News Release

Emissions crackdown could fast-track Australian CCS projects

Changes to Safeguard Mechanism to significantly impact biggest gas producers

2 minute read

A revision to the Safeguard Mechanism, legislation that requires Australia’s largest emitters to cut direct emissions (known as Scope 1 emissions,) could trigger a spike in carbon, capture and storage (CCS) projects in the region, says Wood Mackenzie.

Coming into effect on 1 July 2023, the reformed Safeguard Mechanism will require projects to reduce emissions intensity by an average 4.9% per year to 2030, with lower reductions after that.

For new gas projects, producers will be required to abate or offset all reservoir CO2 from first production. This will create real impetus for Australia’s emerging CCS industry to accelerate Research & Development and roll-out new projects.

According to Wood Mackenzie data, there are currently 27 proposed or under-development CCS projects in Australia. Chevron’s Gorgon CCS project is currently in operation and Santos’ Moomba CCS project is expected to start operations in 2024.

"Changes to the Safeguard Mechanism will have a direct impact on gas producers looking to develop CCS projects in Australia. CCS’ route to a viable revenue stream is clearer, and getting financial backing will potentially become easier. I suspect this policy will generate a proliferation of CCS projects in Australia, because not only will upstream producers need abatement solutions, but so will all the other big industrial and mining emitters subject to the Mechanism,” Anne Forbes, research analyst at Wood Mackenzie said.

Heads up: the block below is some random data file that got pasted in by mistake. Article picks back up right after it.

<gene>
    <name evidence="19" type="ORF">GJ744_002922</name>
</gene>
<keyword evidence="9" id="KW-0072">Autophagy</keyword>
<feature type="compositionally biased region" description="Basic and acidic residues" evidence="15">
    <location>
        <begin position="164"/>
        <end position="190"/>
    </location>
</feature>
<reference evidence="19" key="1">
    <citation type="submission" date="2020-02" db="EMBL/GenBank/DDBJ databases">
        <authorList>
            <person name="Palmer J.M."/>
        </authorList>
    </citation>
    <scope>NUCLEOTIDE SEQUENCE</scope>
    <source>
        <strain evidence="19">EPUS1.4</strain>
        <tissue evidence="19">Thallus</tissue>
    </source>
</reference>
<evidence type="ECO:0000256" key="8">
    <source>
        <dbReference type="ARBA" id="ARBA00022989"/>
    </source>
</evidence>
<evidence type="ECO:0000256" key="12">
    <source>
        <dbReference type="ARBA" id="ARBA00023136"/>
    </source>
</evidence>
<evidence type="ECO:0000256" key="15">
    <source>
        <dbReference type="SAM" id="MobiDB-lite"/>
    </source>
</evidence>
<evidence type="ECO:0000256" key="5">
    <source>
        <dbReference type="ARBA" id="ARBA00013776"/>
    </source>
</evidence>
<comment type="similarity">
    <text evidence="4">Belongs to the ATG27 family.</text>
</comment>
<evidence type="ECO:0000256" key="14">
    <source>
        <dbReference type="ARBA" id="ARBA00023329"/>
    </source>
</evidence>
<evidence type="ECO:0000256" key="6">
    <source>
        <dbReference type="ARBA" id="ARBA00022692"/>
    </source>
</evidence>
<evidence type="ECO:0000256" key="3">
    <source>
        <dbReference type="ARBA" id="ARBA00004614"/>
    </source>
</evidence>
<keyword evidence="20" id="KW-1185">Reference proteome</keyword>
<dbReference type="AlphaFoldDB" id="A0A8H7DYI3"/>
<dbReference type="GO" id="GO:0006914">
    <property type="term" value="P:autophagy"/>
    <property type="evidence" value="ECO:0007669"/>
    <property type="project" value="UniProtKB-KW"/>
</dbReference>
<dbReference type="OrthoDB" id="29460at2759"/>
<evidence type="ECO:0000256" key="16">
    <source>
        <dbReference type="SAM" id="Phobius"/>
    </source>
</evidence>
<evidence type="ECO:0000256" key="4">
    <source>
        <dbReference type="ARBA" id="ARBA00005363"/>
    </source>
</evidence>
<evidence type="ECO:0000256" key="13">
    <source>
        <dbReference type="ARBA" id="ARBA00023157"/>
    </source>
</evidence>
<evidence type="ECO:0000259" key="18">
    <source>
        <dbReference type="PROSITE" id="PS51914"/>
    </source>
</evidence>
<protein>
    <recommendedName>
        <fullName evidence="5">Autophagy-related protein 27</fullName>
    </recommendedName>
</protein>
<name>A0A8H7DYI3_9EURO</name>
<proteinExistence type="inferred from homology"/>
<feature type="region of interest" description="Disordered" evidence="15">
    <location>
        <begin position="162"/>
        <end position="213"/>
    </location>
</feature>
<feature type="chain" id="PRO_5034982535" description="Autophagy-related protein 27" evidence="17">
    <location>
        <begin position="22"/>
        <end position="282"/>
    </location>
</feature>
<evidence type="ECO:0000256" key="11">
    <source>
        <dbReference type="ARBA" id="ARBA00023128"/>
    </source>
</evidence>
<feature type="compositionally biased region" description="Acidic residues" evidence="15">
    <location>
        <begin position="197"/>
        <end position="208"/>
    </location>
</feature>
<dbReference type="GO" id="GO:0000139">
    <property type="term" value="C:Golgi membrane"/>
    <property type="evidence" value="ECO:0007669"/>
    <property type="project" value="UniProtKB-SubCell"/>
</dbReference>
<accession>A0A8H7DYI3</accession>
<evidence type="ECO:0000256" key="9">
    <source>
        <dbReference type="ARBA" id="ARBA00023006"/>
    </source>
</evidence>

Revisions to the Safeguard Mechanism will impact projects differently, depending on their emissions and gas quality. As such, it will have a significant impact on some of Australia’s largest pre-Final Investment Decision (FID) and under-development projects, as most of these contain relatively high levels of reservoir CO2.

“It is now critical for new projects, including Woodside’s Browse, Santos’ Barossa, and Eni’s Evans Shoal/Verus, to invest in a carbon capture and storage (CCS) solution that can operate from day one. And for new projects without a CCS plan, like Shell’s Crux development, CCS and greater purchase of carbon offsets has now become a crucial consideration,” Forbes added.

Government and industry will also need to expedite progress on incentives and regulatory structures to enable the rollout of CCS projects in time to meet the requirements of the Safeguard Mechanism.

For new gas projects, including fields that will supply existing LNG facilities, 'best practice' baselines will be adopted in line with the revised Mechanism. This specifically includes zero emissions from venting of a field’s reservoir CO2. For the Northern Territory’s Beetaloo Basin specifically, all new oil and gas entrants will be required to have net-zero Scope 1 emissions from the start. 

“However, more guidance is required to determine what “best practice” really means for the industry, particularly on zero-venting,” Forbes added. “A period of consultation with industry will follow to hammer out the details, which will be a keenly followed process given the current ambiguity in the legislation.”

Forbes concluded: “To cut annual emissions in the near-term it is likely that operators will tackle the low hanging fruit first, such as switching to non-routine flaring only and cutting down fugitive methane emissions. Longer-term more impactful solutions for cutting emissions will likely include using power sourced from the grid and/or renewable and the ramping-up of CCS.”